LANSING, Mich. (AP) - Michigan farmers and animal rights advocates are fighting over the treatment of farm animals, a conflict that ultimately may be taken to voters.
The farm lobby is backing bipartisan legislation that would put into law the agriculture industry's guidelines for farm animals' health and welfare, and require audits of livestock farms. A 10-member council would review and possibly update animal care standards at least every five years and local governments would be pre-empted from setting their own rules.
Upset by what it calls the industry's "blatant power grab" in the debate, the Humane Society of the United States is threatening a 2010 ballot initiative to give farm animals in confined spaces more room. Voters passed similar proposals in Arizona, California and Florida. Governors and lawmakers also enacted measures in Colorado, Maine and Oregon.
Supporters of the Michigan bills say people want to know more about where the ir food comes from, particularly in the wake of food recalls. Workers at a since-closed California slaughterhouse were caught on videotape abusing weak cattle to force them to slaughter, leading to the country's biggest beef recall last year.
"It really is about consumer confidence, protecting the food chain and safety of the food chain," said House Agriculture Chairman Mike Simpson, D-Jackson, who wants his committee to approve the legislation by month's end. The first committee hearing on the bills held last month drew so many people wanting to speak that it was extended another day.
While the proposed law would apply to farms both big and small, attention is centering on the state's 200 industrial livestock farms that house and feed hundreds or thousands of animals in enclosed spaces. Those are known as concentrated animal-feeding operations.
"We would like to phase out extreme forms of confinement," said Paul Shapiro, senior director of the Humane Society's factory farming campaign. He said many pregnant pigs are housed in 2-foot-wide crates barely larger than their bodies throughout the four-month pregnancies.
Specifically, the country's biggest animal welfare group says calves raised for veal, breeding pigs and egg-laying hens should have enough room to stand up, lie down, turn around and extend their limbs.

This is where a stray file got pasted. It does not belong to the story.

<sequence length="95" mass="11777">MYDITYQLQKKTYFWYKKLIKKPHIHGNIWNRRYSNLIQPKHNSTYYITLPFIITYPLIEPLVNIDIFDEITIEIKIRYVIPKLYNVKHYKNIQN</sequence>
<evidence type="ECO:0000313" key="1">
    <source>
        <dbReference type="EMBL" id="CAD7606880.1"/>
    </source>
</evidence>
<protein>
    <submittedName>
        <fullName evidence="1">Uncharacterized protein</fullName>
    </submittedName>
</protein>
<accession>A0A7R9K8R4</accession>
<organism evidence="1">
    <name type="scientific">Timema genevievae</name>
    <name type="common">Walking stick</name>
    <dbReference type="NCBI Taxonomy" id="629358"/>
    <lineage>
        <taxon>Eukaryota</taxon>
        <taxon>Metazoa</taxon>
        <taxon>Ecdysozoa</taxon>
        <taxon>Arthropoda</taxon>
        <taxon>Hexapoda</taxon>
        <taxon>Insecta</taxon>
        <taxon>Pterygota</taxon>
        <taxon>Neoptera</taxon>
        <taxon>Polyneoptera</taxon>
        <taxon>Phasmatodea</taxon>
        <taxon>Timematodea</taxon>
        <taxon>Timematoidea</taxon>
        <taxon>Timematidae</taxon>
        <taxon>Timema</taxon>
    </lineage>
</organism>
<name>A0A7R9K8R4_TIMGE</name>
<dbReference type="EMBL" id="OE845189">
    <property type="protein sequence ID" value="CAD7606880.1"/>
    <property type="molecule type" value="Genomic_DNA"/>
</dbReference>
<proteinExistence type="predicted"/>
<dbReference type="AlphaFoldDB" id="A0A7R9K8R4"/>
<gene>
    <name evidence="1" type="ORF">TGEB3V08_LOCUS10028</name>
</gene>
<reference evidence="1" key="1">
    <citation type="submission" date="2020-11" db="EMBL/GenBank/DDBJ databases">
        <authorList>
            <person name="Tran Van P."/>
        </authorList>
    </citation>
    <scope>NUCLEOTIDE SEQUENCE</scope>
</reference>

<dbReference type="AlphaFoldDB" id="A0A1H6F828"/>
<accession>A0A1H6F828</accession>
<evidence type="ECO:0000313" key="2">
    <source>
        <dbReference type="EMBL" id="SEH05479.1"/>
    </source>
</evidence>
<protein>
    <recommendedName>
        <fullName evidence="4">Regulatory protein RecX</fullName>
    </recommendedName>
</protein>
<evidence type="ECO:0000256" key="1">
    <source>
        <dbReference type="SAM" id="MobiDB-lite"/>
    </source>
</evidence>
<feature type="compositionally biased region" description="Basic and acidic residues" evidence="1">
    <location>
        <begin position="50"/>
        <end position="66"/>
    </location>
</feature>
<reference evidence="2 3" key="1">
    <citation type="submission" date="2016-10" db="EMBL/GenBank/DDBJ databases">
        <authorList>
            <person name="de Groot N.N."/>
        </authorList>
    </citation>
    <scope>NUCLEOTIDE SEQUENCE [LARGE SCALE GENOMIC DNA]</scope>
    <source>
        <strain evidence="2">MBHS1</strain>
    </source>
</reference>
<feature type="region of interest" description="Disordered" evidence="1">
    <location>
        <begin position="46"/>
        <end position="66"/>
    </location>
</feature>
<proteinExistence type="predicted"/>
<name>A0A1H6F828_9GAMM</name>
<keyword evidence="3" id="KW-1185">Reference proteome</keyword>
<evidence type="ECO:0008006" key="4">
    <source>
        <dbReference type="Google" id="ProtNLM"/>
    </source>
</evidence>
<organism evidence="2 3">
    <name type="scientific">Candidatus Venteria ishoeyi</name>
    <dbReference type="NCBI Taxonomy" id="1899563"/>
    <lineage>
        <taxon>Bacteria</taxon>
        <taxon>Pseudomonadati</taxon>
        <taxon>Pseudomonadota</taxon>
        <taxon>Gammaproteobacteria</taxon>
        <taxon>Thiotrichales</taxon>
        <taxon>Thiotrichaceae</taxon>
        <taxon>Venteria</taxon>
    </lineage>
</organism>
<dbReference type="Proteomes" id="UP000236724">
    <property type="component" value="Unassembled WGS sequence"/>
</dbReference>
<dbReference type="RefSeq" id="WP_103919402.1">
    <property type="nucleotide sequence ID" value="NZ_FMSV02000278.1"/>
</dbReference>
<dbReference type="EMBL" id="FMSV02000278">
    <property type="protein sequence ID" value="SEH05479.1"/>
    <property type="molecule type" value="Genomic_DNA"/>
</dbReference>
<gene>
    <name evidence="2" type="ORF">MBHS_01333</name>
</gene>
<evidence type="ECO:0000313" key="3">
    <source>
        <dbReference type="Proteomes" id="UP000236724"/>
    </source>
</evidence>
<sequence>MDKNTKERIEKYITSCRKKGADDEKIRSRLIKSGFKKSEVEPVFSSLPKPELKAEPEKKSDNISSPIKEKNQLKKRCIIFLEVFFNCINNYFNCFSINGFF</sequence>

If existing industry standards are written into state law, there would be a minimum 67 square inches of cage space per bird - two-thirds the size of a sheet of paper.
"They can't spread their wings, they can't walk, they're virtually immobile," Shapiro said.
Letting the ag industry oversee itself with "paltry" guidelines would be like having "foxes guard the hen house," he said.
The Michigan battle, along with one in Ohio, are continuations of a debate that ramped up in 2008, when the Humane Society successfully waged a ballot campaign in California giving hens, pregnant pigs and veal calves more living space. Nearly $20 million was spent for and against that proposal.
Farming organizations and their friends in the Legislature do not want to see a ballot initiative here.
"This is Michigan, not California. We're not going to allow an outside group to come into Michigan and give chickens the right to drive cars," said Simpson, a sponsor of the House bills with Rep. Jeff Mayes, D-Bay City. Sens. Wayne Kuipers, R-Holland, and Gerald Van Woerkom, R-Norton Shores, have introduced identical Senate bills.
Simpson said the Humane Society wrongly equates farm animals with humans, and most farms comply with national science-based animal safety standards developed by the ag industry. The bills would help nab "bad actors," he said.
Tonia Ritter, governmental affairs manager with the Michigan Farm Bureau, said the legislation takes a "holistic" view of the food supply instead of a "very narrow" one focusing only on animal rights.
The Humane Society argues its proposal is "modest" and would be approved by at least six in 10 voters if supporters collect signatures to put the rules on the 2010 ballot.
By DAVID EGGERT, Associated Press Writer
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